tag(s): coding (75), computational thinking (33), computers (99), critical thinking (116), design (88), problem solving (294), STEM (199)

In the Classroom

Make coding part of science inquiry or math logic in any classroom. Include it as part of scientific method or discussions about careers in science. You may even want to portray coding as just another "world language" in today's world. Be sure to look at all the implementation advice before introducing these extensive coding resources to your class. It would be wise to complete the Hour of Code yourself, so you will feel comfortable helping students if they get stuck. Better yet, invite a few students to do an hour with you after school and learn together! You will have a team of "techsperts" to help their peers. Plan an hour of Code on nationally designated days or on your own calendar! Invite the PTA/PTO to host a coding event. Select a video from this site to use to introduce Computer Science to your students. If you only have a few computers, introduce this tool using a projector or interactive whiteboard and bookmark it as a learning station with earbuds/headphones. Encourage students to help each other when they have difficulty. Share this on your website for students to use at home, too.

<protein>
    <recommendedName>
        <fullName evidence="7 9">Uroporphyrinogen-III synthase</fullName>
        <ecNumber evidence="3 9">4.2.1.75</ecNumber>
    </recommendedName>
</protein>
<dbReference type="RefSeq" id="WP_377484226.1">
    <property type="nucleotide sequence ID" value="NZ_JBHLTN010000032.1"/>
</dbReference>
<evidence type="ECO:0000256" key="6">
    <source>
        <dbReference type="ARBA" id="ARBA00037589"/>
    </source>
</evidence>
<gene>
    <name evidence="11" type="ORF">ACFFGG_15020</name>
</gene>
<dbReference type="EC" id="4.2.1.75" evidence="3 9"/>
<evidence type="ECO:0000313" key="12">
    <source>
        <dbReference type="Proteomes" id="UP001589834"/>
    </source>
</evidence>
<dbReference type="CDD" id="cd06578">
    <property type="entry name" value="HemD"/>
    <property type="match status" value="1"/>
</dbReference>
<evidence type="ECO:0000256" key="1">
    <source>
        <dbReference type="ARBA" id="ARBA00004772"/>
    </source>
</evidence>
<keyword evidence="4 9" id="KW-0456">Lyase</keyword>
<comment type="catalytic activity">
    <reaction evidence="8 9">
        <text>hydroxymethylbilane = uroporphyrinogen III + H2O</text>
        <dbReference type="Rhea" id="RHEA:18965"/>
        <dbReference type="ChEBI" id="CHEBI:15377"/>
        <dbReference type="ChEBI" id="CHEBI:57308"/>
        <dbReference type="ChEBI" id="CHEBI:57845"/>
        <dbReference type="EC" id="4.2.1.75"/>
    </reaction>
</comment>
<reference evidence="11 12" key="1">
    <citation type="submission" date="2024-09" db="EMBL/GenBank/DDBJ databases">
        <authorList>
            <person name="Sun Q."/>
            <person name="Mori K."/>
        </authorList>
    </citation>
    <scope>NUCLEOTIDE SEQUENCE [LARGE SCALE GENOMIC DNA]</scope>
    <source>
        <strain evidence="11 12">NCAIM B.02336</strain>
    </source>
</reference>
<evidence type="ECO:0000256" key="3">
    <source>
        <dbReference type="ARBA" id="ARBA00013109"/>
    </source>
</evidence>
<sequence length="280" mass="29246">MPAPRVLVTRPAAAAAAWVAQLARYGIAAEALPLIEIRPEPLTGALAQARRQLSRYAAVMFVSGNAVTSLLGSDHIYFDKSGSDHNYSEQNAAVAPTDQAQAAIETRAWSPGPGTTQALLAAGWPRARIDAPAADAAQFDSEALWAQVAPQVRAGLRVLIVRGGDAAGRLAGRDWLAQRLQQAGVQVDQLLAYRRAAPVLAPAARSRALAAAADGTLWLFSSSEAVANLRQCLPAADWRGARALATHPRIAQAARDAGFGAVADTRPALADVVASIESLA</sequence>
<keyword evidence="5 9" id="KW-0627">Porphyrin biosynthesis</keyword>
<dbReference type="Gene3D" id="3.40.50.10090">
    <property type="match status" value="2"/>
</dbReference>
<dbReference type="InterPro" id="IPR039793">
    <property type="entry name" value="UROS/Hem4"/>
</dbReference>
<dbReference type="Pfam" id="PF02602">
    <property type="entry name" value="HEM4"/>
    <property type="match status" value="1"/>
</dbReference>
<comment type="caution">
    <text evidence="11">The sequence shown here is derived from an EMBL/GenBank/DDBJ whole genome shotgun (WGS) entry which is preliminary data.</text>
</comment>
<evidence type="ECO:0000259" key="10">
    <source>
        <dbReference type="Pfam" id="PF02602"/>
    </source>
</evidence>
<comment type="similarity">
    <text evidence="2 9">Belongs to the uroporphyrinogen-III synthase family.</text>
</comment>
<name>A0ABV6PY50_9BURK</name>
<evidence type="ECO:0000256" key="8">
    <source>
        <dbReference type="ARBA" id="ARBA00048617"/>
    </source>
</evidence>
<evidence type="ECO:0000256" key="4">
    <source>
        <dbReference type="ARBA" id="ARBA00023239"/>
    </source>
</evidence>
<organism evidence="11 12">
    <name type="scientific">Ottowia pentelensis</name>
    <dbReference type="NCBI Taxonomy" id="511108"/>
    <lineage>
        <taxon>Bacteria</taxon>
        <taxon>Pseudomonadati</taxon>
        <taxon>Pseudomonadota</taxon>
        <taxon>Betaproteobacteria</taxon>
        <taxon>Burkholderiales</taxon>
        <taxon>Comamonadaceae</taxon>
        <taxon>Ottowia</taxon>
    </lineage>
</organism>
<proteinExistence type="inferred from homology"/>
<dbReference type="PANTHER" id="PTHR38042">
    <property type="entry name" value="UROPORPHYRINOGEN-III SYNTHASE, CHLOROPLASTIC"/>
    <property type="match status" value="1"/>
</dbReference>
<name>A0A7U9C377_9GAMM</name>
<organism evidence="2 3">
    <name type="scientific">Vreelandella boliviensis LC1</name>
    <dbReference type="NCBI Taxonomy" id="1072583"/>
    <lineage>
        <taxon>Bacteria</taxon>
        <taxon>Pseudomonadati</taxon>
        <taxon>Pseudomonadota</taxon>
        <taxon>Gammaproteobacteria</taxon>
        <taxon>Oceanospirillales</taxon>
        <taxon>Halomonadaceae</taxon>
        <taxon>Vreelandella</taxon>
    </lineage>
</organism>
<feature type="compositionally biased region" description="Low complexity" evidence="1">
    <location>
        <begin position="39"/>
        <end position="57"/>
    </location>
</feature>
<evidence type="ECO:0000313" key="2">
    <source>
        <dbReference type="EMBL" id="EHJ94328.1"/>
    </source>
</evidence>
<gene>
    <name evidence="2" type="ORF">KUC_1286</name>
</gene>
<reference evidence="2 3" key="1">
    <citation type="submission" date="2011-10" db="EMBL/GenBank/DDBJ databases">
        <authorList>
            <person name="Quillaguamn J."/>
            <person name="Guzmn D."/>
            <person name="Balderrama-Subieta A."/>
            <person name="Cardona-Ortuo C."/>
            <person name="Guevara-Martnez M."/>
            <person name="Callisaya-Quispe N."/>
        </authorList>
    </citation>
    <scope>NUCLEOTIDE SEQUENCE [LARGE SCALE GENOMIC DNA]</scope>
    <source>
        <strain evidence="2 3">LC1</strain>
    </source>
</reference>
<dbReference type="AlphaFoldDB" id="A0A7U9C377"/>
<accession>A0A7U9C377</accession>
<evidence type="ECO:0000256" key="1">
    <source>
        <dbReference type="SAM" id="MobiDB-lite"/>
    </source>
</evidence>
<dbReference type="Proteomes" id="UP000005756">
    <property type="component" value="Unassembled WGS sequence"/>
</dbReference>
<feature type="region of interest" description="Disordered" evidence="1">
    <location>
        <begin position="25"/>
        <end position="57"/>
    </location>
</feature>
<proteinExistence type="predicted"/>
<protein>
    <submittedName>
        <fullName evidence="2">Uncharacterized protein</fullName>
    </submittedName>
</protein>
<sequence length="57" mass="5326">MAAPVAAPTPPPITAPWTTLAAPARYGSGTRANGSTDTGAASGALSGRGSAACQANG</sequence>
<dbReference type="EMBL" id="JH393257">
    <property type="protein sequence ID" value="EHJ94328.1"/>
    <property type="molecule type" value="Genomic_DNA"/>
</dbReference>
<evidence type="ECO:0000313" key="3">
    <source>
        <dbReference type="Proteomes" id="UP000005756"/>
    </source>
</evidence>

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E.A.K. (Erase All Kittens) - Drum Roll

Grades
1 to 6
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Erase All Kittens is an online activity that teaches HTML coding. As you play, learn how to build ledges, add boxes, and more as your friend Arka endeavors to save ...more
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Erase All Kittens is an online activity that teaches HTML coding. As you play, learn how to build ledges, add boxes, and more as your friend Arka endeavors to save the missing kittens. Short demos and tips throughout the activity guide players on how to add and edit code. Erase All Kittens works best in Firefox and Chrome browsers. This review is for the free DEMO only; click Play E.A.K. to get it.

tag(s): coding (75), computational thinking (33), computers (99), critical thinking (116), logic (251), problem solving (294), STEM (199)

In the Classroom